Parents need to know that Dear Evan Hansen is the stage-to-screen adaptation of the Tony Award-winning 2016 musical about a lonely high school senior who's mistaken for a dead classmate's best friend and then entangled in his family's grief. That classmate's death by suicide is a focal point of the story, and there are many references to his death, depression, and substance abuse. Expect occasional strong language, including one "f--kin'" and a few uses of "s--t." A character tells sexual jokes, and song lyrics include a few risqué lines (i.e., references to rubbing nipples and getting hard), but visuals are limited to a couple of kisses, dancing, and flirting. The main character's decision to continually manufacture lies (even if, at first, they're told to help a grieving family) taints his initially selfless intent. Ultimately, the story encourages honest communication, empathy, compassion, and perseverance and addresses the powerful role that social media can play in teens' lives. Ben Platt reprises his Broadway role as Evan, but the rest of the cast -- including Julianne Moore, Amy Adams, Kaitlin Dever, and Amandla Stenberg -- is new. Stephen Chbosky directs. To stay in the loop on more movies like this, you can sign up for weekly Family Movie Night emails.
Is It Any Good?
This adaptation benefits from its all-star cast and Platt's amazing voice, but it also highlights the differences between stage and screen -- i.e., a musical's book isn't necessarily meant to be a screenplay. It's undeniable that Platt can sing, and anyone who's listened to the Tony-winning show's cast recording or was lucky enough to see the original stars on Broadway can attest to his talents on the Great White Way. But on the big screen, five years after he originated the role, Platt feels too old -- and too theatrical in his physicality (which works perfectly on-stage but can be too much onscreen) -- to seamlessly portray Evan. The shortcomings of the show's book are glaring in a two-hours-plus film, and although some changes were made for the better, it's ultimately disappointing, because director Stephen Chbosky is a YA and adaptation specialist.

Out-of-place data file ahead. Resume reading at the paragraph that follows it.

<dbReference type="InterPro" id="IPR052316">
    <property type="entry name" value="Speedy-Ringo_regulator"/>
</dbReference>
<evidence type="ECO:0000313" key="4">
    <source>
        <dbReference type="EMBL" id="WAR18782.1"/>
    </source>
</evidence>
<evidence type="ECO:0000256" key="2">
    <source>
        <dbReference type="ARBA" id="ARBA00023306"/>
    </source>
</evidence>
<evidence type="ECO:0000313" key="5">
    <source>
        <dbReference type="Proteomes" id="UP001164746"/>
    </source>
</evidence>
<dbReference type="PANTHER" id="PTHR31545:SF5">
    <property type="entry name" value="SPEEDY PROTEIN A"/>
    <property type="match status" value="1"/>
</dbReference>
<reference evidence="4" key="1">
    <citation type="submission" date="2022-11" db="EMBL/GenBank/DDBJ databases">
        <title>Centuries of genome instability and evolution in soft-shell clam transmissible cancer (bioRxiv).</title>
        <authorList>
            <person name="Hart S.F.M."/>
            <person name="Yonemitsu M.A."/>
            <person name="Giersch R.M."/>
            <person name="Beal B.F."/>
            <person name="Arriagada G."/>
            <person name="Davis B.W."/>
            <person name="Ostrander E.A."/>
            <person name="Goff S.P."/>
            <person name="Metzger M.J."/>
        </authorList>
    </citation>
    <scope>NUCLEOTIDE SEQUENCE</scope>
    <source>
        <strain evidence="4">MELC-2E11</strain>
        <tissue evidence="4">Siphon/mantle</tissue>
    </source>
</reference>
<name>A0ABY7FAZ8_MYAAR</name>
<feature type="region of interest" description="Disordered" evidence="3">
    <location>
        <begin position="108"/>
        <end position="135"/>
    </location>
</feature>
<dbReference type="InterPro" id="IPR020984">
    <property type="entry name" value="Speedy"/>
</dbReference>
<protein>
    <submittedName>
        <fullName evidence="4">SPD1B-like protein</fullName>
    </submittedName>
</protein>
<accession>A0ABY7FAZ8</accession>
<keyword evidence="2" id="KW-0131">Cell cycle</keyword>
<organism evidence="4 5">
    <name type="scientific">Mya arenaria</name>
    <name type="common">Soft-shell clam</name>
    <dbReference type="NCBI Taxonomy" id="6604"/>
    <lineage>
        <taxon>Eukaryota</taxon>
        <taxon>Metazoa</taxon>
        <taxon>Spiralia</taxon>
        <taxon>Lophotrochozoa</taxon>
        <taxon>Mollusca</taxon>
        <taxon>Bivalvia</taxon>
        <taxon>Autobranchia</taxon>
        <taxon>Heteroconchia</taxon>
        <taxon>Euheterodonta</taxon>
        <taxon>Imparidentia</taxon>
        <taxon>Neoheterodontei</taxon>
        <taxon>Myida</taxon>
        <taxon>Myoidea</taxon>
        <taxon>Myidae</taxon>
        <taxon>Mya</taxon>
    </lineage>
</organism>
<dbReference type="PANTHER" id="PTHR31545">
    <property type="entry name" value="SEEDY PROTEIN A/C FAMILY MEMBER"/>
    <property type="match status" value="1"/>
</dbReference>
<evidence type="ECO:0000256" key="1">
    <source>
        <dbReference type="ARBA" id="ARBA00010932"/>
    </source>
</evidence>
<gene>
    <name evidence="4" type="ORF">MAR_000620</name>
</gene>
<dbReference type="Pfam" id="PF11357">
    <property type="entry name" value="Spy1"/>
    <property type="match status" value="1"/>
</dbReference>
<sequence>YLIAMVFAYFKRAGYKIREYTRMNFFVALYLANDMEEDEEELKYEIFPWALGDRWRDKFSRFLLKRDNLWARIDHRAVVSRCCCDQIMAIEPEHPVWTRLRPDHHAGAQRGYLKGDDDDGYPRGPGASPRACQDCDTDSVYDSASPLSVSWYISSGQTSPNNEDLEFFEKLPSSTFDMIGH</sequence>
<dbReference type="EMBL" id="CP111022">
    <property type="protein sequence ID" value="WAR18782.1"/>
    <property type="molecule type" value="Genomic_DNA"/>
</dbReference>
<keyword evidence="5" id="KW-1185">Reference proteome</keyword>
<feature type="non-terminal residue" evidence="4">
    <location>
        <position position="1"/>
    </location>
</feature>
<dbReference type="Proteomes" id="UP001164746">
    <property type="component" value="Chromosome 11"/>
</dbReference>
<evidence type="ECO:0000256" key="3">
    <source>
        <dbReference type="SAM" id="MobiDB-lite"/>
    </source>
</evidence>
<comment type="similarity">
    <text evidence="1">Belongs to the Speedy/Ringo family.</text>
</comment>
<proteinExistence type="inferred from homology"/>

It's hard not to feel like this version of Dear Evan Hansen doesn't meet the inflated expectations of fans of Platt and Broadway. That's not to say that there aren't aspects that work well, like the women in the ensemble: Adams, Dever, Moore, and Stenberg all add an authenticity to their parts and an emotional range to their songs. Moore is somewhat underused as Evan's always-at-work mom but in the last act gives a powerful performance of "So Big/So Small," while Stenberg contributes to the new-for-the-film song "The Anonymous Ones." Dever and Adams provide different perspectives on grief, first from losing Connor and then from feeling betrayed by the eventual and inevitable outing of Evan's deception. That deception and how it's handled in the movie is one of the film's biggest missteps, because it renders Evan unlikable nearly beyond redemption. Still, while this musical adaptation isn't going to top any best-of lists, Platt's voice helps make up for his acting. For some of its individual parts, Dear Evan Hansen is worth seeing, but as a sum of those parts, it lacks the cohesion necessary to elevate it beyond a singularly focused vehicle for Platt to re-create his award-winning stage performance.
Did we miss something on diversity?
Research shows a connection between kids' healthy self-esteem and positive portrayals in media. That's why we've added a new "Diverse Representations" section to our reviews that will be rolling out on an ongoing basis. You can help us help kids by suggesting a diversity update.